International Fact-Checking Day celebration

To celebrate International Fact-Checking Day, a quick look at an interview in the Annex’s overflow pile: Diana Nyad with Adriane Berg on “Generation Bold.”

Last November, Nyad spoke with Adriane Berg of “Generation Bold: Fountain of Truth.

As you might expect, Nyad peddled many of her usual lies and exaggerations. But she added a few new ones.

First, a creel of oldies:

They call it the Mount Everest of the earth’s oceans, that strait between Havana, Cuba, and Key West, Florida.” (2:50)

As mentioned frequently in these pages, only one person calls this swim “the Mount Everest of the earth’s oceans.” See “NYAD’S LIES, PART 1: From Bimini to the Big Apple & Beyond—The Lies in FIND A WAY.”

The great swimmers of the world had tried since 1950, including me as you mentioned, way back in 1978. (2:57)

See “Everybody’s Doin’ It.”

This version, however, benefits from the unctuous self-namecheck, which brings to mind Nyad anointing herself as one of the three best female swimmers in the world.

25 million people were following the Cuba swim by the end.(7:11)

See “Maybe She Meant to Say ‘Eggo’ Way.”

[On previous attempts I] already…could have died should have died from the box jellyfish. (14:30)

See “Embroidering the Box.”

[I] made a world record swimming from Cuba to Florida. (27:00)

There ain’t no record of no record.

BERG: [Nyad is] the great swimmer [who] did a hundred-and-ten mile swim from Cuba—nobody’s done it. (21:09)

It will come as no surprise that Nyad did not jump in to correct Ms. Berg.

And I want this one wild and precious life to be as sterling and as uplifting as it can be.

That bird, for the “sterling” bit at least, has flown.

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And now, fresh eels for our courge:

But who else is going to swim, let’s say from Cuba to Florida? I guarantee you, I’m going to go to my grave—or my, you know, cremation moment—and nobody else will have done that swim. That’s how difficult it is to do.” (6:55)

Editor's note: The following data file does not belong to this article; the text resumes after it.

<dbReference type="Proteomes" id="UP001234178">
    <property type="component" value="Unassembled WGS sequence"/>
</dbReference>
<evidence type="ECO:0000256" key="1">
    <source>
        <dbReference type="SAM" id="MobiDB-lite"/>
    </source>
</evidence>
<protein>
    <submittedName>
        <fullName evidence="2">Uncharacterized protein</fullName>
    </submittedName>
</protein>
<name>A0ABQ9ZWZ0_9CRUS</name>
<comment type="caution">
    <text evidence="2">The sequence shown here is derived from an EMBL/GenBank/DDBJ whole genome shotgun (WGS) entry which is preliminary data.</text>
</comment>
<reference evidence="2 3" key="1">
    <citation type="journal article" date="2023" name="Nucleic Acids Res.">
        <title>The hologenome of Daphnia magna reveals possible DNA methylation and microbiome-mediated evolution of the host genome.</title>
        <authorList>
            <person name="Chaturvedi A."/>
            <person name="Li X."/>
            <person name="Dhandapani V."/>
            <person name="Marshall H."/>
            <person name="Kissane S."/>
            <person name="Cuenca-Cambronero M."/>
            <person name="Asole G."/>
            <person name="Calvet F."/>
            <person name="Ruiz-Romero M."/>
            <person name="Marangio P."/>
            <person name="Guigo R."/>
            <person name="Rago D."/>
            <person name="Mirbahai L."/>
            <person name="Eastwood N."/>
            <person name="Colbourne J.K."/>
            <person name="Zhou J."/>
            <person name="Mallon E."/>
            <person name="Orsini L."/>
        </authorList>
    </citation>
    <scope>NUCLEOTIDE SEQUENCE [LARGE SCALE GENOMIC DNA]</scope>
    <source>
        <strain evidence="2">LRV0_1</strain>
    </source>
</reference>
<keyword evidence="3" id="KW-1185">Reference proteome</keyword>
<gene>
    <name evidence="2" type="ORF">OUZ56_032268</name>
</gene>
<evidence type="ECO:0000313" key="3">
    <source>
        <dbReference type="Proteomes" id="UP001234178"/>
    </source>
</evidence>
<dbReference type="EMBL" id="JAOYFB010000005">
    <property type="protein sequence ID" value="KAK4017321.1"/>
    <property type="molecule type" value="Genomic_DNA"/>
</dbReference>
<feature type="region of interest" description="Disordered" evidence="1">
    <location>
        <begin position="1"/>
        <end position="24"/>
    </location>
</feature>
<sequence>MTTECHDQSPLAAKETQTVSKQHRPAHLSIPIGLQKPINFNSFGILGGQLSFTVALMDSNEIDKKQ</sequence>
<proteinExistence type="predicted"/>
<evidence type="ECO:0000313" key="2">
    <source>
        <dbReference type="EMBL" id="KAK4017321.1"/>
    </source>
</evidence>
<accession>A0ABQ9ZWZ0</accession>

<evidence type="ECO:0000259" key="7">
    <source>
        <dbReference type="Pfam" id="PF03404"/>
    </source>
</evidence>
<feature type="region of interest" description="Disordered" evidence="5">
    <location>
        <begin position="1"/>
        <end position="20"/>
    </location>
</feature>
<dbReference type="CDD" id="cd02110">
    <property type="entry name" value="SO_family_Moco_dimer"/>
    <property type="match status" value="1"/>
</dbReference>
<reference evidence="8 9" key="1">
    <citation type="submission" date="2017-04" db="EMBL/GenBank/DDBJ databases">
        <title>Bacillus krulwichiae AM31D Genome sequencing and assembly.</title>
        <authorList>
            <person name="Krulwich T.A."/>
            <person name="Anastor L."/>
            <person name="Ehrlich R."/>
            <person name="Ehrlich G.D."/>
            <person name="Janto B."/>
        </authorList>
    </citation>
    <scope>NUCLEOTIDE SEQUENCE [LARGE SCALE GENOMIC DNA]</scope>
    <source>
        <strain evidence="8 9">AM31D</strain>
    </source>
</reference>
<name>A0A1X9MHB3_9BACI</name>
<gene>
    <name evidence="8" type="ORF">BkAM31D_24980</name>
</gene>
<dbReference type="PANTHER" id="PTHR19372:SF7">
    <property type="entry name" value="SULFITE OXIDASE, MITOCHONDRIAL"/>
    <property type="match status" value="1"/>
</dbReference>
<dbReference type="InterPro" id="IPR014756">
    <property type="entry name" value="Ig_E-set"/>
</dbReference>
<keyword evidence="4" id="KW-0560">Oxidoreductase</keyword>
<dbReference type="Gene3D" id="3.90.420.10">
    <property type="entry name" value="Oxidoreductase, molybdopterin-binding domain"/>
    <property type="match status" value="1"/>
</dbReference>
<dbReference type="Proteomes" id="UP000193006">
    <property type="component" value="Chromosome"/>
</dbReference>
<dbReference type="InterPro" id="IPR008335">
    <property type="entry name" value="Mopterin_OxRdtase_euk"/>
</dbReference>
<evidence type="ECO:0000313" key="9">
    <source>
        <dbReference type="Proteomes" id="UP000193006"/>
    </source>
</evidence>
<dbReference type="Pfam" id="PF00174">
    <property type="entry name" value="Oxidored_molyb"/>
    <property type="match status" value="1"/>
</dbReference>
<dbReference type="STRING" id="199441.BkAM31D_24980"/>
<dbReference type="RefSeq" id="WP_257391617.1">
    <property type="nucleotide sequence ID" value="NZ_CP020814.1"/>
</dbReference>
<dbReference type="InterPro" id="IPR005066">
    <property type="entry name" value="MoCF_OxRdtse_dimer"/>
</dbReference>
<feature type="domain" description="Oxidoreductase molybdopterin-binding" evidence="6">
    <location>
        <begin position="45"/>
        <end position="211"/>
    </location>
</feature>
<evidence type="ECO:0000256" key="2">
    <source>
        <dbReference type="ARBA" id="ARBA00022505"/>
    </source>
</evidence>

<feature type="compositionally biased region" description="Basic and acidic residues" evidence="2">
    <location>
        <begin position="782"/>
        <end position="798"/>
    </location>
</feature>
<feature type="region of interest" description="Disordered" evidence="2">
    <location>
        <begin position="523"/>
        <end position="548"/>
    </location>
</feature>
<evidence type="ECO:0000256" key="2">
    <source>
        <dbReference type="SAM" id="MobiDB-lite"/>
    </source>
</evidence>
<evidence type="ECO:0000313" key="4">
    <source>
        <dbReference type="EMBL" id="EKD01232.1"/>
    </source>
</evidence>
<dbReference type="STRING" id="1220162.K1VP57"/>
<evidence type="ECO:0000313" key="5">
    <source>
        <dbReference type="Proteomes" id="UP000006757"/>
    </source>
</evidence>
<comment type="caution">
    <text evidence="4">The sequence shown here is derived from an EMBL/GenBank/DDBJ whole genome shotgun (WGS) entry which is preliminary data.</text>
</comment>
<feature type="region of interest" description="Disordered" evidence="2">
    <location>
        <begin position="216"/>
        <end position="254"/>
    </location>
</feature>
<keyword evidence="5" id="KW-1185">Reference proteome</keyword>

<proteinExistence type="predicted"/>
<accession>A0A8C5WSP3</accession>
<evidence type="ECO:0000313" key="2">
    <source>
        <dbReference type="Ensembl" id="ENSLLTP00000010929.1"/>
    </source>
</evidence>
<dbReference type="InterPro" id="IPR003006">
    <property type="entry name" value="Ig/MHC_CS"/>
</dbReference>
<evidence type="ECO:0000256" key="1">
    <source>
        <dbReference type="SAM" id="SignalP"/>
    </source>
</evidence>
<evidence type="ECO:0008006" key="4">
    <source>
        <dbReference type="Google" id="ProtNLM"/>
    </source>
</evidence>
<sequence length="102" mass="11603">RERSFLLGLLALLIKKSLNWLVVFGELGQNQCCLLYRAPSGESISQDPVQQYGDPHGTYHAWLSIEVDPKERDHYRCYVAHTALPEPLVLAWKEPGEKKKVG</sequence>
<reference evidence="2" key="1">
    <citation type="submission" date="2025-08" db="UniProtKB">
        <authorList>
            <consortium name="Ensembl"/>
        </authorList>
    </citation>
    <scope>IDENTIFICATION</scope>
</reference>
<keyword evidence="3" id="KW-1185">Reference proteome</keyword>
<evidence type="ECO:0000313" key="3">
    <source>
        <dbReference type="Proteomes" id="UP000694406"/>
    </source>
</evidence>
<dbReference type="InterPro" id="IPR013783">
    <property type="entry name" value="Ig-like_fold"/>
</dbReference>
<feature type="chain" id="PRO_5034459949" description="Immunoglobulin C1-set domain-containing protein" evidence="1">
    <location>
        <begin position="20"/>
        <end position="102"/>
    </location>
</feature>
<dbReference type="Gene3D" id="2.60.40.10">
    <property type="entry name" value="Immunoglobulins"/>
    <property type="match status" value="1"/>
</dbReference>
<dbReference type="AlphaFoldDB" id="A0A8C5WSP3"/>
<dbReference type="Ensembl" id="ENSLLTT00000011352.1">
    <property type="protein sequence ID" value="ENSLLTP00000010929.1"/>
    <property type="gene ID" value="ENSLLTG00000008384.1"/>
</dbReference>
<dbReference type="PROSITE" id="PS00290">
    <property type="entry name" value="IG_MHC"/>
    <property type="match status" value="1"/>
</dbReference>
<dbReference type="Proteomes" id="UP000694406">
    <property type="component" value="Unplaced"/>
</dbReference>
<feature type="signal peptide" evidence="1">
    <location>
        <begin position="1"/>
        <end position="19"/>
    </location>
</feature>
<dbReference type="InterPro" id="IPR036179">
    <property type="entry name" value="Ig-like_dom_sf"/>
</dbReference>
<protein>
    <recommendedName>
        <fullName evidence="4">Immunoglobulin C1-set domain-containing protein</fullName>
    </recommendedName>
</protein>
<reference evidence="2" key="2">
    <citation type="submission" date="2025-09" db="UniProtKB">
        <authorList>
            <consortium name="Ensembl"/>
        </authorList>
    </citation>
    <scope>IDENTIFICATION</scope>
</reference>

That one’s not necessarily a lie (no pressure, Mr. Bellamy). But it’s so arrogant, and it goes so counter to her claims of humility, that I had to include it.

Last but not least. Maybe even monumental:

And they’re actually making a statue of me, a big bronze statue. And Key West, I told them when they make it that, when I’m 90, I’m gonna go and get a beach chair and sit under the shadow of the statue and, a people go by, say, “yup, yup, that’s me. (18:42 )

The jury’s still out on this one. She got herself a plaque, and there was talk of a sculpture/monument. I can’t, however, find evidence that the sculpture ever materialized.

I need more time to look into this but don’t want to miss the International Fact-Check Day deadline. So I’ll end with a photo of a genuine adventurer (along with two of my kids and one of hers, also adventurers) who deserved all of the statues that she got.

And she got a lot—more than any other woman in America—despite no one having a clue what she looked like.

Sacajawea statue at Lewis & Clark College, Portland, Oregon, 2005. With Noah, Hannah, and Pomp (on his mom’s back).

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